Review: A Dance with Dragons by George R.R. Martin

Book info:
Format: pdf, e-book
Genre: fantasy
Target audience: adults

Synopsis or something like that:

It is he fifth volume of A Song of Ice and Fire, the fantasy epic series which has been made very popular nowadays. If you have read the previous four parts you know that summarizing the fifth would be close to impossible; if you haven’t read any of them, well, just let me tell you no summary an no TV series can prepare you for the complexity of those books. In fact the plot is so convoluted as to defy synopsis. Really even the work of Tolkien pales in comparison. What can be said…winter is coming and the seven Kingdoms are hardly prepared for it because they plot and prepare for a war – every ruler wants to assure the Iron Throne, currently occupied by a child, Tommen Baratheon, will fall into the hands of their man or woman.

Coat of Arms of the House of Lannister
Coat of Arms of the House of Lannister (Photo credit: Wikipedia)

What I liked:

Just several chapters, really; and if I described them in more detail I would spoil you horribly. As usual, I am giving you the choice: highlight and read if you want to or skip if you prefer not to be spoiled:

          Finally we know for sure Brienne is alive but we still aren’t told how and why – she meets with Jaime and informs him that Sandor has Sansa under his care.  Now I wonder…how would Petyr Baelish, lord Littlefinger, react if he knew? Does he know? Is he still among living? 
          Arya is progressing on the path of Braavos Faceless Men (assassins trained in the Temple of Black and White).  Now we are told that she was made blind on purpose and then that  process is reverted. She is also shown how to change her face and sent as an apprentice on her first mission. Go Arya, GO!
         Cersei was humiliated for her sins: she was shaved bald and led, naked, through the King’s Landing. Still she is alive. Ok, great, I can’t wait for her meeting Tyrion again.
         Tyrion was first sold as a slave and then joined the Golden Company of sellswords and other scum. He will have an interesting life for sure but he is one of the best characters around so small wonder. If only it took him less time….

What I didn’t like:

General remarks, spoiler-free:

estandarte ficticio
 (Photo credit: Wikipedia)

This story is becoming so huge, so convoluted, so Byzantine that it is really difficult to keep your interest, especially that different parts have been published several years apart. I really struggled reading this one – too many inner monologues, too many info dumps, too much info about secondary characters who were hardly germane to the story. It seems the author, after a tremendously good start, tripped over his own pen. Ok, I understand, it is more likely than not THE story of his life and he did plan it as a panorama rather than a portrait or a simple landscape but really he went over the top with the number of sub-plots, different trivial descriptions of this custom or that and all those strange names of strange foreign people I hardly remembered or recognized at all. What’s more the author started to repeat different plot devices – sometimes I felt as if I breathed recycled air; officially everything is fine but your nose recognizes the same particles and starts to itch…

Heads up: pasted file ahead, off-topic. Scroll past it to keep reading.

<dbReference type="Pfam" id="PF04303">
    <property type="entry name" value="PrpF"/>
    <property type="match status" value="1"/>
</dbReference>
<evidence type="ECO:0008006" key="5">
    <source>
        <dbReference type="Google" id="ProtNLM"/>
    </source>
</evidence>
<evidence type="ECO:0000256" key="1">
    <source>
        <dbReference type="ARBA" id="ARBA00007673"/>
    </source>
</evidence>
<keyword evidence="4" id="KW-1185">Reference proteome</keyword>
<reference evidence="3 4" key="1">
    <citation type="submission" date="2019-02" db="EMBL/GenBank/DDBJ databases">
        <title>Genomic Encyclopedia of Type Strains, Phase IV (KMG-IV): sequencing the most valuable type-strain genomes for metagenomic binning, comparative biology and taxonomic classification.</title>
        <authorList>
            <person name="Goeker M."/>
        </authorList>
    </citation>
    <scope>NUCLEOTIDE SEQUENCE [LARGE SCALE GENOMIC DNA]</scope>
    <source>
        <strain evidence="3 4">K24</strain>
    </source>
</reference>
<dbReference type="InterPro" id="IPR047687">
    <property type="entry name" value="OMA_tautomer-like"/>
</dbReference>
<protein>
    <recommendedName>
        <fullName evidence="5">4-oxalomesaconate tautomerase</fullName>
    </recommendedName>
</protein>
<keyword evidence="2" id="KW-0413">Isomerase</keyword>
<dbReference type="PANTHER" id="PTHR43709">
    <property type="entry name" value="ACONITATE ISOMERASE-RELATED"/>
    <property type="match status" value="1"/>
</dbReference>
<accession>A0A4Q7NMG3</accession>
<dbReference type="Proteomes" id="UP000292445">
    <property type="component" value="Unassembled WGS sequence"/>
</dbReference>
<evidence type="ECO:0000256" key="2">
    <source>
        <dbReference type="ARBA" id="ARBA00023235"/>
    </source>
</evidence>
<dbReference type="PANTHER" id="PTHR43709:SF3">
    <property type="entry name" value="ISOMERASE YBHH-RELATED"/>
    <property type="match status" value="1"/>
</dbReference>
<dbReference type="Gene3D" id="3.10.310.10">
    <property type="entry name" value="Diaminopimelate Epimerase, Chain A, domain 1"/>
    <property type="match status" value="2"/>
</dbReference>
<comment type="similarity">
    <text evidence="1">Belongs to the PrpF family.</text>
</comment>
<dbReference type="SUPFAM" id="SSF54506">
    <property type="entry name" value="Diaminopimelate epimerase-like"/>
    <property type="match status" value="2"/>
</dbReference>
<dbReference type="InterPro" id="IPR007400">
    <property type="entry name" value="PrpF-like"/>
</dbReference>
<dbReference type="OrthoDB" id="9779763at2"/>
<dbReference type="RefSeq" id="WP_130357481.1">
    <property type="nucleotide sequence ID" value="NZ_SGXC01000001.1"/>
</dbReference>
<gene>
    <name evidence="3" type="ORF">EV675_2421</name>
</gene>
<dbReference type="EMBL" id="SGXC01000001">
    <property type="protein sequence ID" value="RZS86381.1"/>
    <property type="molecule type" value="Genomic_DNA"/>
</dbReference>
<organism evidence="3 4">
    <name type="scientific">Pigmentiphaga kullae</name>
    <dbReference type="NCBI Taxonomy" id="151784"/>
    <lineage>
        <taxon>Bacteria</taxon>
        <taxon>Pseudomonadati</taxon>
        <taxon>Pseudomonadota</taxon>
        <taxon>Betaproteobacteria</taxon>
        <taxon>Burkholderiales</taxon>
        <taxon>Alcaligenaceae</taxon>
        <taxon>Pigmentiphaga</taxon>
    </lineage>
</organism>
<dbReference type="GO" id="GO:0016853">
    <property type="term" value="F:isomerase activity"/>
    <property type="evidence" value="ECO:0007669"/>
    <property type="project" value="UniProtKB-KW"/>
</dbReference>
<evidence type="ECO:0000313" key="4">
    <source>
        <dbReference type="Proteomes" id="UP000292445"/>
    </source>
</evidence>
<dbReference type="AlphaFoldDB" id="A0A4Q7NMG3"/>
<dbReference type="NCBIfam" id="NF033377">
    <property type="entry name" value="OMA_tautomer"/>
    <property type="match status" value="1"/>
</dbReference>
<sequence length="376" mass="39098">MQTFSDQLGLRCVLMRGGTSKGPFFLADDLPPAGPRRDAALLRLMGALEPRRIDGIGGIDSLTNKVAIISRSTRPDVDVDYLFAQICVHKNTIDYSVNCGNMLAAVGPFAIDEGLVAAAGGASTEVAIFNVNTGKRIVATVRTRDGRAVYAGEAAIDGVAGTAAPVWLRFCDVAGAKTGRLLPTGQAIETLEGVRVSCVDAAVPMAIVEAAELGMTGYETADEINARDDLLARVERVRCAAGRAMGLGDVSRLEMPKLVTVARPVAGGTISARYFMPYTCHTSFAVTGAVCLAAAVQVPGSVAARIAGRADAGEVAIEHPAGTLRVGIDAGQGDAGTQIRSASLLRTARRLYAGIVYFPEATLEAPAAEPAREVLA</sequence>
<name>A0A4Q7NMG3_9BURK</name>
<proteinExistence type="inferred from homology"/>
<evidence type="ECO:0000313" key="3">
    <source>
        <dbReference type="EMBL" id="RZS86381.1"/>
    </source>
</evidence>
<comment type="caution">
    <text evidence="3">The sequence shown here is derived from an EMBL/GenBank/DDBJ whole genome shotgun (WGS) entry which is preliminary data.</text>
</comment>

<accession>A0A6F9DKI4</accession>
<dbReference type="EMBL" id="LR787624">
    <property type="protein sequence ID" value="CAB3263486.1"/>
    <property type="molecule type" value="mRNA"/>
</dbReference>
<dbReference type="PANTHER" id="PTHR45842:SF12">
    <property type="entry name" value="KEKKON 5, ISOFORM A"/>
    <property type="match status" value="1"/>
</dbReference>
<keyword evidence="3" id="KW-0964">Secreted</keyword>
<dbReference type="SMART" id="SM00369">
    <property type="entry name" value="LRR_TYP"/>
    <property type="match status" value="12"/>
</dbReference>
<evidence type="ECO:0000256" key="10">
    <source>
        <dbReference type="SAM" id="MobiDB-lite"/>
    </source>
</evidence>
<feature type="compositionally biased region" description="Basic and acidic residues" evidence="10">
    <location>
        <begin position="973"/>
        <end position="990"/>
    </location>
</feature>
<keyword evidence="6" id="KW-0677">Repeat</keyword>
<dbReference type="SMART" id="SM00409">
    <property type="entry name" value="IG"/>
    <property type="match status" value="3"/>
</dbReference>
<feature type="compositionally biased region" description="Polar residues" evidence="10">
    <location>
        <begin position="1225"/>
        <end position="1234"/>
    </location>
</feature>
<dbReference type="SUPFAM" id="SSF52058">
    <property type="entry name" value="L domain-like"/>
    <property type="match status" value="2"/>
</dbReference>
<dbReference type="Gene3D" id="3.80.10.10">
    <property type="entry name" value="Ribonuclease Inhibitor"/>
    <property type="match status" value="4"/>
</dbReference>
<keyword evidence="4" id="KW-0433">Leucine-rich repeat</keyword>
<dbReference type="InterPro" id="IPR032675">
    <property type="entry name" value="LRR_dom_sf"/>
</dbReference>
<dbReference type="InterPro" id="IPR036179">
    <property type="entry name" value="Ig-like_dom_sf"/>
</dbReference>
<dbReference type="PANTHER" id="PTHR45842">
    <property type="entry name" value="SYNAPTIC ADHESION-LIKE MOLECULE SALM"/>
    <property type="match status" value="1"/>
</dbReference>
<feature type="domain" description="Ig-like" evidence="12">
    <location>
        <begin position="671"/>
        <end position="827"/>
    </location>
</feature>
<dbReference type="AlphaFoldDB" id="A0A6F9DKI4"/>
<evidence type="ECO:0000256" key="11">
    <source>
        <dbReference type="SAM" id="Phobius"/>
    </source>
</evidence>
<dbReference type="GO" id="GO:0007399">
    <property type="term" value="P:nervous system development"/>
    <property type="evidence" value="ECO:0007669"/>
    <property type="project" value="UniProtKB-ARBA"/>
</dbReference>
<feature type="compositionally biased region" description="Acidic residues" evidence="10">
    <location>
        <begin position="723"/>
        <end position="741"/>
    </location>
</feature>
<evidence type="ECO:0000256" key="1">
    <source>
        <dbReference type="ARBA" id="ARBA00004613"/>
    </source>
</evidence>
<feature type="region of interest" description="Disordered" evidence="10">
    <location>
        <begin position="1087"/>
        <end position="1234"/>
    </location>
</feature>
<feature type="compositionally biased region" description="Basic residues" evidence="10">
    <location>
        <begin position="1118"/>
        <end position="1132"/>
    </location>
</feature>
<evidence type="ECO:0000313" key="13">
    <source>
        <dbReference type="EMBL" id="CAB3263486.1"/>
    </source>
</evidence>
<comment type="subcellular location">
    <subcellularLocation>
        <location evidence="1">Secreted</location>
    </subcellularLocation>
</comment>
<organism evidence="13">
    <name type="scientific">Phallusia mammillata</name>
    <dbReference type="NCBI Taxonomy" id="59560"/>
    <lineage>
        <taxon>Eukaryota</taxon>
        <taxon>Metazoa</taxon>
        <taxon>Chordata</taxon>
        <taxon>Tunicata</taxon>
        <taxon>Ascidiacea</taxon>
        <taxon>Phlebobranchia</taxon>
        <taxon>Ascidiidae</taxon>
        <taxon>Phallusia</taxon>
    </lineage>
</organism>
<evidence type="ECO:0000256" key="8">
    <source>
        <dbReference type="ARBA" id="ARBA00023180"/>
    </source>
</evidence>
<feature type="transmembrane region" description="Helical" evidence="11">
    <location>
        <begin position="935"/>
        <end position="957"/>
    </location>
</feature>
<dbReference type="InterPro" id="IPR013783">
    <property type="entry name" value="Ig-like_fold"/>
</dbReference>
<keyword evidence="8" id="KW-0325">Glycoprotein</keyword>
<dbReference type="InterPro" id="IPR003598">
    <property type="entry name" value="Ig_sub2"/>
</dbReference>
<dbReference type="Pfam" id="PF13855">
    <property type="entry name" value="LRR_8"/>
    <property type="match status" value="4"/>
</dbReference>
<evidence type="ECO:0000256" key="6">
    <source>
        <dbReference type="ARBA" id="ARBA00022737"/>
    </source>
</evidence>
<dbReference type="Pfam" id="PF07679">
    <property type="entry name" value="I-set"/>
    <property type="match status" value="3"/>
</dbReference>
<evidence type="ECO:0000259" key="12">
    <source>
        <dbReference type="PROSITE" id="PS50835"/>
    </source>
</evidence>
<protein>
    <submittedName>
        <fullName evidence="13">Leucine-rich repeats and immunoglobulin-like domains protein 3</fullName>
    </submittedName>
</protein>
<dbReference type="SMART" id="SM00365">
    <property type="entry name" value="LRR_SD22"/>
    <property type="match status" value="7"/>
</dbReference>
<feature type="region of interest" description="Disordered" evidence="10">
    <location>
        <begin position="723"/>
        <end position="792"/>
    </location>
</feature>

More particular remarks, highlight to read as they include serious spoilers;

         The death (?) of Jon Snow was a horrible scene; still maybe he survived; rings a bell?
         I’ve had enough of Cersei in the previous books and here she got three more chapters or so; really unfair, I would prefer more Arya/Tyrion chapters
         Sometimes the narration was so slow that almost sleep-inducing (e.g. the journey of Tyrion to Mereen or the whinnying of Theon aka Reek)
         Danny was reduced to a goody-goody Snow White who cannot determine her priorities because she is too occupied bedding Daario; her inner dragon had to go into a coma; her little flying adventure on a big, bad, black Drogon made me despise her even more;
         Too many witches/priestesses/prophetesses/greenseers/whiteseers etc. around, too many different prophesies. Boring.
Final verdict:
It took me almost a month to get through this book. I didn’t want to start reading and I forced myself to finish it. Some chapters were worth the effort but most of them I found too long and boring and let me tell you I was never bored by the previous novels. In my humble opinion a determined editor should have cut out at least half of the material, making the story more compact and edgy. Will I continue reading? Yes, some characters are worth it. Still it seems the series is deteriorating and it is a bit sad.
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